Admiral David D. Porter, The Naval History of the Civil War., Chapter 53: operations of the West Gulf Squadron in the latter part of 1864, and in 1865.--joint operations in Mobile Bay by Rear-Admiral Thatcher and General Canby. (search)
enemy continued to hold it simply from the same sentiment that governed every other part of the South. Though the demoralization in the Confederacy was plainly apparent to those who had eyes to see, yet the majority could not be made to believe that the Confederates could be subjugated. They could not be made to understand that there was anything fatal, in a military point of view, in Sherman's memorable march, though they received daily news of his successful marchings, his occupation of Atlanta, Rear-Admiral Henry K. Thatcher. Savannah, Columbia, and his advance to Goldsborough, driving before him an army quite equal in numbers to his own, before he was joined by Generals Schofield and Terry with some thirty thousand troops, and causing the ablest generals of the Confederacy to fall back before his triumphant legions. If the demoralization of the country could ever be brought to the surface, it was when General Joe Johnston was brought to bay at Smithsville, with Sherman's
Admiral David D. Porter, The Naval History of the Civil War., Chapter 54: capture of Richmond.--the destruction of the Confederate fleet in the James River, etc. (search)
s the same point, as were General Bragg and Hoke from Wilmington; so that it appeared as if Sherman would encounter an army of eighty thousand men, commanded by one who was considered by many competent judges the ablest of the Confederate generals. There was certainly no general on the other side for whose abiliities Sherman had so great a respect as for those of Johnston. Beauregard, Hardee and Bragg gave him comparatively little uneasiness, and he was glad when Hood relieved Johnston at Atlanta, as he then felt assured of victory. But the Confederate army, which in the enumeration of its parts appeared so imposing, was no match for Sherman's victorious hosts, who had gained a prestige they did not intend to forfeit. Circumstances also combined to favor Sherman's advance. When the Federal campaign in South Carolina commenced, Hardee had eighteen thousand men; when he reached Cheraw he had but eleven thousand, and at Averyboroa the number had diminished to six thousand. Most o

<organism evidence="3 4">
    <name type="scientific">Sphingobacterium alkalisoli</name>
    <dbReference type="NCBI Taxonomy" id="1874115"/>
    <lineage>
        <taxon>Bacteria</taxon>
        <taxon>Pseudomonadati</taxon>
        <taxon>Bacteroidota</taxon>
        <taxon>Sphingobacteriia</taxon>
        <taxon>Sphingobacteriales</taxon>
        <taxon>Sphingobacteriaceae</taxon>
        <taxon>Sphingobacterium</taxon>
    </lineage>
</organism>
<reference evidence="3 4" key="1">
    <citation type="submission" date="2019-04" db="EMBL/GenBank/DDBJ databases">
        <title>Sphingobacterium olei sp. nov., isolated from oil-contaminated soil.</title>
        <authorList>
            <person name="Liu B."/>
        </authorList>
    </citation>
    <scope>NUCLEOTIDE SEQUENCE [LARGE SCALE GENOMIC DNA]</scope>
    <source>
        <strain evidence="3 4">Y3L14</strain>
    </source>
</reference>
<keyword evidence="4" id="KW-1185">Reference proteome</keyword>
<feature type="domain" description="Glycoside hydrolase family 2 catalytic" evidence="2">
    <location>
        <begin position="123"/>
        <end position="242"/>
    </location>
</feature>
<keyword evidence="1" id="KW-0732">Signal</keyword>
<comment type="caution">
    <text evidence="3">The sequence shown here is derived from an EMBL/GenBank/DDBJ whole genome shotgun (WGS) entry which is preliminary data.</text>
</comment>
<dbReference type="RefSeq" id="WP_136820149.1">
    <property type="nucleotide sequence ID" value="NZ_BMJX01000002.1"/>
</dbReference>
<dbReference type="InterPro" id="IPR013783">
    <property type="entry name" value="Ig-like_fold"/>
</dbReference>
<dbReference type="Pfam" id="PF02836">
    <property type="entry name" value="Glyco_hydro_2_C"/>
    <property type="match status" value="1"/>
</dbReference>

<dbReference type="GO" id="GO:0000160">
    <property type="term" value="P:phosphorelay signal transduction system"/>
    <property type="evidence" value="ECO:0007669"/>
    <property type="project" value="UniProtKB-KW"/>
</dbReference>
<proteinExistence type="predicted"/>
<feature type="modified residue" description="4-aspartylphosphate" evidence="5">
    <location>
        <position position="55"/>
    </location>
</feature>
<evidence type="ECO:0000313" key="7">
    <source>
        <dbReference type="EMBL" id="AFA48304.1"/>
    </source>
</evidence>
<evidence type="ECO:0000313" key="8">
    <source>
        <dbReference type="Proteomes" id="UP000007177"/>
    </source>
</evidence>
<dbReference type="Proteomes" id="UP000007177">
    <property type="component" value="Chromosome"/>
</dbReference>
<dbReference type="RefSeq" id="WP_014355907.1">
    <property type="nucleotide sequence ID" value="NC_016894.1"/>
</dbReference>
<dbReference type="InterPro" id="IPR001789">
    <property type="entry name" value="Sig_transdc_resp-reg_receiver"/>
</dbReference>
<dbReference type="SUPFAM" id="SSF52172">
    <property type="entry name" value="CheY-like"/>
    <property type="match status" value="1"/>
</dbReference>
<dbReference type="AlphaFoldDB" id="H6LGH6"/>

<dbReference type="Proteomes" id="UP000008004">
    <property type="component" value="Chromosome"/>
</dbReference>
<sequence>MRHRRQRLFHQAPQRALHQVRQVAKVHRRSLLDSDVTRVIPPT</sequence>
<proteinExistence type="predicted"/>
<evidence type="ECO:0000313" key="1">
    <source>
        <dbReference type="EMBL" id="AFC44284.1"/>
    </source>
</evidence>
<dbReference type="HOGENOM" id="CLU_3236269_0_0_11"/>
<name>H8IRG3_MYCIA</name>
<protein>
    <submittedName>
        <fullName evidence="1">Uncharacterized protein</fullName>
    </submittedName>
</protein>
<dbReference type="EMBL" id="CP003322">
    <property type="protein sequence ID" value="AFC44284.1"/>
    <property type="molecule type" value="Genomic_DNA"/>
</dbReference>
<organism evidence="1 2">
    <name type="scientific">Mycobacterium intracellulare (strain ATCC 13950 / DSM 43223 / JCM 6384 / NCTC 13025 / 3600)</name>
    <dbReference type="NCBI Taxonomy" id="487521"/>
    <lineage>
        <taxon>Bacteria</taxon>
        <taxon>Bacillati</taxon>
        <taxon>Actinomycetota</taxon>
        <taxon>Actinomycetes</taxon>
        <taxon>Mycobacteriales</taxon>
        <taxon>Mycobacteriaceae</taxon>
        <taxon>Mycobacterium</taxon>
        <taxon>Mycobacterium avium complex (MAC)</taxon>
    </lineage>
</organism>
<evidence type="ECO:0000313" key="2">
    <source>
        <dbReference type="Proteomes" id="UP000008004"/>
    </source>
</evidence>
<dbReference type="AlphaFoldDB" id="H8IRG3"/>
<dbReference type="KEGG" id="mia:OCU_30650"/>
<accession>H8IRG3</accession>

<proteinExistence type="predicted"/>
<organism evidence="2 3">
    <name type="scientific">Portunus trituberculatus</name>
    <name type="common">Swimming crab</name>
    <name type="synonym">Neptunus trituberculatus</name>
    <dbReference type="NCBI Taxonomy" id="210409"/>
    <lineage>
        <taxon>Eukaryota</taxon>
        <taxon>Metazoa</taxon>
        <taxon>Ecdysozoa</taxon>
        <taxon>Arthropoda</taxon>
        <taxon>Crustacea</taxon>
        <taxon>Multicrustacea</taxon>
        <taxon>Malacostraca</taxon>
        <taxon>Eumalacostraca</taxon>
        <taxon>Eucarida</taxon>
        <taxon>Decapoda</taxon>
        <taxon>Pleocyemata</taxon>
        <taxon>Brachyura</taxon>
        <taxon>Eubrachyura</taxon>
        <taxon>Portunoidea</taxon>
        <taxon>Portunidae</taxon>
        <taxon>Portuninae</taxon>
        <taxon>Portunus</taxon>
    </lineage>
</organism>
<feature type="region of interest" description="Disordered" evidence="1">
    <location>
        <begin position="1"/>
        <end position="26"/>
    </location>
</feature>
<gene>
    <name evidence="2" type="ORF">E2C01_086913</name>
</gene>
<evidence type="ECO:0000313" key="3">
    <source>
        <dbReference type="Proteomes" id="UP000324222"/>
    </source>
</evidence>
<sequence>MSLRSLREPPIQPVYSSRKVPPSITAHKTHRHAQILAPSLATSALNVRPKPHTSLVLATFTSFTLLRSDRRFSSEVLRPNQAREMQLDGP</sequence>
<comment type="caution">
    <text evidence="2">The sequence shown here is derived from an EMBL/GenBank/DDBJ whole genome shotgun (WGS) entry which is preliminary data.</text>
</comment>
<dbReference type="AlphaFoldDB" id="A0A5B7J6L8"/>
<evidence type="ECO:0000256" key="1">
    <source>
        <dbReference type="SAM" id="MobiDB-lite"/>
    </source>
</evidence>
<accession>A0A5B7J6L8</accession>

Admiral David D. Porter, The Naval History of the Civil War., Chapter 55: operations of the Mississippi Squadron in the latter part of 1864 and in 1865. (search)
shoals and sand-bars. Notwithstanding it had been evident from the commencement of the civil war that Tennessee was one of the prizes for which the Confederacy would contend, and in spite of all the trouble the Federal Army and Navy had incurred to get the State under subjection, it had again been abandoned to the tender mercies of the Confederate rangers. General Thomas, with a comparatively small force, was left to occupy the whole State, so that when General Sherman defeated Hood, at Atlanta, the latter fell back upon Tennessee, and but for the generalship and foresight of that sturdy old Roman, George H. Thomas, a great disaster would have overtaken the Union cause. The Confederate General, Forrest, had invested Johnson ville, and Hood's entire army was reported as moving on that place, the scene of the late destruction of the gunboats and transports. It is not likely that Acting Rear-Admiral Lee had been apprised of the advance of Hood's army into Tennessee, as otherwise